5 Minute Read
We’ve all been there.
You sit down with your spouse for a budget meeting. Everything’s sunshine and roses until you get to the big stuff. That’s when the tempers flare.
Sound familiar? If so, you’re not alone. According to the American Psychological Association, 31% of couples say money is a major sore spot in their relationship.
So how do you and your spouse get on the same page? Let’s look at an example of how one couple did it.
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Seth and Marta: Future vs. Fun
With no debt and a healthy emergency fund, Seth and Marta thought they’d hit smooth sailing. But ever since they reached Baby Step 4, stress has been creeping back into their budget discussions.
31% of couples say money is a major sore spot in their relationship.
After giving and household expenses, there’s $1,800 left over each month for savings. They both know retirement is non-negotiable. The part they can’t agree on is how much to sock away each month.
- Marta wants to throw all of their extra dough toward their nest egg, with the occasional splurge on a home improvement project.
- Seth thinks they should live a little now that they’re no longer on a beans-and-rice budget. He wants to travel while their kids are young, and he wouldn’t mind a car upgrade.
Here’s how they worked through their money differences.
Start With Feeling
The next time they sit down to talk about their budget, Marta tries a new approach. Instead of criticizing Seth, she brings out the big guns: her feelings.
- Marta explains that the idea of running out of money in retirement scares her because she sees how stressed out her parents are due to a lack of planning. Seth never realized the future instilled so much fear in his wife.
- Seth tells Marta he feels burned out after three years of scrimping and saving to get to where they are today. A little fun would motivate him to keep working toward their financial future.
Putting their emotions on the table diffuses the tension and enables the couple to give each other grace moving forward.
Attach a Number to Your Retirement Dream
The one thing Seth and Marta both agree on is that they want to spend lots of time with family in retirement, with a little travel on the side. They just don’t know how much money it will take to make that dream happen. That job calls for an expert!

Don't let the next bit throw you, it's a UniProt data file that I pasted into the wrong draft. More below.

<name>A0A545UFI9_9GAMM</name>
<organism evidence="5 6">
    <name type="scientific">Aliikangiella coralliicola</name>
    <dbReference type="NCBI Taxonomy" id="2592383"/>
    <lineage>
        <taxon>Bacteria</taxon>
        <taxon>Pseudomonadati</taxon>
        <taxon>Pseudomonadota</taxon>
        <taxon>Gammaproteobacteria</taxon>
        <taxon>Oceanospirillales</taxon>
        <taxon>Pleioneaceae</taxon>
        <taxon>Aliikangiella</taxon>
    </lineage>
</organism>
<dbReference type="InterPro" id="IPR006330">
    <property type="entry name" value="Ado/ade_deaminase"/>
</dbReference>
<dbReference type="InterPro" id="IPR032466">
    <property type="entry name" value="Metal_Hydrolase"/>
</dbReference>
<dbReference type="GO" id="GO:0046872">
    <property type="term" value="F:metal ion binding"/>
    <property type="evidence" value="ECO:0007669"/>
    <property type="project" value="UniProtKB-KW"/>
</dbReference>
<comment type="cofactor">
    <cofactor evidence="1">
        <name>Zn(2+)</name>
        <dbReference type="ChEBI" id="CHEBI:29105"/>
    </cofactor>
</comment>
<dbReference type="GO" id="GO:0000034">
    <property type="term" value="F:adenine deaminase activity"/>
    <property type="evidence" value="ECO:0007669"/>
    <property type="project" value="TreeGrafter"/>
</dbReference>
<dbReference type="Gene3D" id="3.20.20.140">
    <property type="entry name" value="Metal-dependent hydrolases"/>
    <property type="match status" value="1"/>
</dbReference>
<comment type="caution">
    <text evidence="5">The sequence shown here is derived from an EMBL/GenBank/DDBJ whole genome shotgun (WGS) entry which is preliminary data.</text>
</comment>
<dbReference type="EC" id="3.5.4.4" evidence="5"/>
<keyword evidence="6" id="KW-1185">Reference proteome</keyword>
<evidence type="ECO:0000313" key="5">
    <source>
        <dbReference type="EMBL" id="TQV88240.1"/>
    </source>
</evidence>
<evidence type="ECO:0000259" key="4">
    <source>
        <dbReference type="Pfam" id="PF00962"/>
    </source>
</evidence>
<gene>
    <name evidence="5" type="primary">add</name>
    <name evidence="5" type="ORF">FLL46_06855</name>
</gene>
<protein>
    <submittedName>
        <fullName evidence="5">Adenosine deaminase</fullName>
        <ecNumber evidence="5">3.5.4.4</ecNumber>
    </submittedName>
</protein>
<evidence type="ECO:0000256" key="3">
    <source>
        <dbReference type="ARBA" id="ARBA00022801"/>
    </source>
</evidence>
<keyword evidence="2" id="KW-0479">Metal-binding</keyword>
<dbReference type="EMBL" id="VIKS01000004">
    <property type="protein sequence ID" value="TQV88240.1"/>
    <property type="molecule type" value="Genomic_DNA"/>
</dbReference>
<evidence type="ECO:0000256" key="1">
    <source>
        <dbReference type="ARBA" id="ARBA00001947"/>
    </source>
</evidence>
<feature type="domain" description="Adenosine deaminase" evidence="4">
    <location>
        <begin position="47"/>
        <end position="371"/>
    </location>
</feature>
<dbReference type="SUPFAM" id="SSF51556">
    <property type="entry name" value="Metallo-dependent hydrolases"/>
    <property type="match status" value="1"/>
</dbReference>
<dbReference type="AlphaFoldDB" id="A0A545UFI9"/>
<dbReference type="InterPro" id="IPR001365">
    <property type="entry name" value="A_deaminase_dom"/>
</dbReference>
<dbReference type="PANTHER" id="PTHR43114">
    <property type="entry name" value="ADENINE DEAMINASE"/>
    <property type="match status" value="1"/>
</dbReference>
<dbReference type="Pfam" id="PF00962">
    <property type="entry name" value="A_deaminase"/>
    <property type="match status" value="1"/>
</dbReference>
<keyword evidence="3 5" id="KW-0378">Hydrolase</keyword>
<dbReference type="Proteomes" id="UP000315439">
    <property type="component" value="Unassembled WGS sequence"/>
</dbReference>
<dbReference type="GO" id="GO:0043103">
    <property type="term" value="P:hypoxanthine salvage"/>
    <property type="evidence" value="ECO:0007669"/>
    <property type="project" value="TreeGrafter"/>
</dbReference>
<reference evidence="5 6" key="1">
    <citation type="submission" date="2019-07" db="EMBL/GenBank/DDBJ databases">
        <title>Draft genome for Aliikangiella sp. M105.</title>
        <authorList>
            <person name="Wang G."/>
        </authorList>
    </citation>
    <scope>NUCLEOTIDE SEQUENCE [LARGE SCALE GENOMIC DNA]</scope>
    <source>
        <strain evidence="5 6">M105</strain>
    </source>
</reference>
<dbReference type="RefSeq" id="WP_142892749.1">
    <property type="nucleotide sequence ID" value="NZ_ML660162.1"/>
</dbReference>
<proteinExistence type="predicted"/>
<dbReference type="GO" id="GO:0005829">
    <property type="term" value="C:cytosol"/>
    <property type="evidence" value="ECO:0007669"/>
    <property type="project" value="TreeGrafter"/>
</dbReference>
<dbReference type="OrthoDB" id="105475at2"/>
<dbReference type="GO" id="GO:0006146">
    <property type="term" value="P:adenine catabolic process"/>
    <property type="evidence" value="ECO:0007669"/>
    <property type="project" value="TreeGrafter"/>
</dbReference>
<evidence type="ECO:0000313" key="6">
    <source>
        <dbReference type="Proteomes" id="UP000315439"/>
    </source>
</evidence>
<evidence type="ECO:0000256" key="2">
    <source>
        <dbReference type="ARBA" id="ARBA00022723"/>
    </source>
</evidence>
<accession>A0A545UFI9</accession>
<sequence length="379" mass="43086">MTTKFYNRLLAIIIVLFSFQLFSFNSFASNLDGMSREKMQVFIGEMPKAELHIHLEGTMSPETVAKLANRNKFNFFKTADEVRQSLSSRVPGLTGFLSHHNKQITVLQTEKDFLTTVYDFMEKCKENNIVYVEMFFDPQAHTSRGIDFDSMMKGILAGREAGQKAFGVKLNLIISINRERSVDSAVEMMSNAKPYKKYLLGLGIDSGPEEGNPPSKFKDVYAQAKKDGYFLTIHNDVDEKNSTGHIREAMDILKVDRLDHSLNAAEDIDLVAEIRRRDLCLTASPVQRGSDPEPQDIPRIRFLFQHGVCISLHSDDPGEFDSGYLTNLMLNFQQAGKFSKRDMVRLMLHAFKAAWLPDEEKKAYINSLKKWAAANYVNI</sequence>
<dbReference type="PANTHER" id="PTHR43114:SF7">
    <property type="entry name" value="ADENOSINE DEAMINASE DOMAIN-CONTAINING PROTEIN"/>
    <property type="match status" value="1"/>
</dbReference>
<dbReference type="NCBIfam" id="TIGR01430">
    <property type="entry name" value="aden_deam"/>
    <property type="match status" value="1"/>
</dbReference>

Their investing advisor works with Seth and Marta to figure out how much income they’ll need to support their retirement dream, making sure to account for potential healthcare expenses. From there, they can calculate a specific retirement goal.
Based on their pro’s advice, Seth and Marta decide to work toward a $2 million nest egg. There’s no arguing with math. If they want to hit their target by age 65, they’ll need to set aside $925 each month for the next 30 years.
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Take Turns With the Rest
That leaves $875 a month to spread across other savings goals. So who wins the pot? They both do! Seth and Marta take a classic lesson from toddlerhood and practice the art of sharing. Here’s how.
Marta knows Seth could use some fun to get him motivated again. Since home improvement projects and car upgrades aren’t a pressing need, they decide to prioritize a family vacation. For the next four months, they put the whole $875 toward saving for a trip, giving them $3,500 to work with.
After a week of much-needed rest and relaxation, Seth is more than happy to let Marta buy the new couch she’s been pining for. It takes them two months to save up.
Then it’s Seth’s turn again. His car is worth about $10,000 right now and still has life in it. They decide to put $500 a month toward a new-to-them car, giving them an additional $6,000 to work with at the end of a year. In the meantime, they let the rest of the savings pile up so they have a good stockpile for their next family vacation or home upgrade, whichever comes first.
This system works for Seth and Marta because they each get a vote. They can’t both win every time. But they know they won’t lose every time either. That’s the beauty of compromise.
Let’s Get Back to You
This is all well and good for Seth and Marta, but what about you? You might not have $1,800 to work with each month, and that’s okay. You can still use the power of compromise to bring peace to your budget meetings every month.
If you’re not sure how much to invest for retirement, 15% of your household income is a good place to start. Of course, it’s always best to pull in an expert. A good investing advisor can help you and your spouse identify the dreams that matter most to you and will work to turn those priorities into a plan. You’ll both feel confident having a concrete number to fix your eyes on.
Need help finding an investing professional you can trust? We can connect you with an advisor we recommend in your area.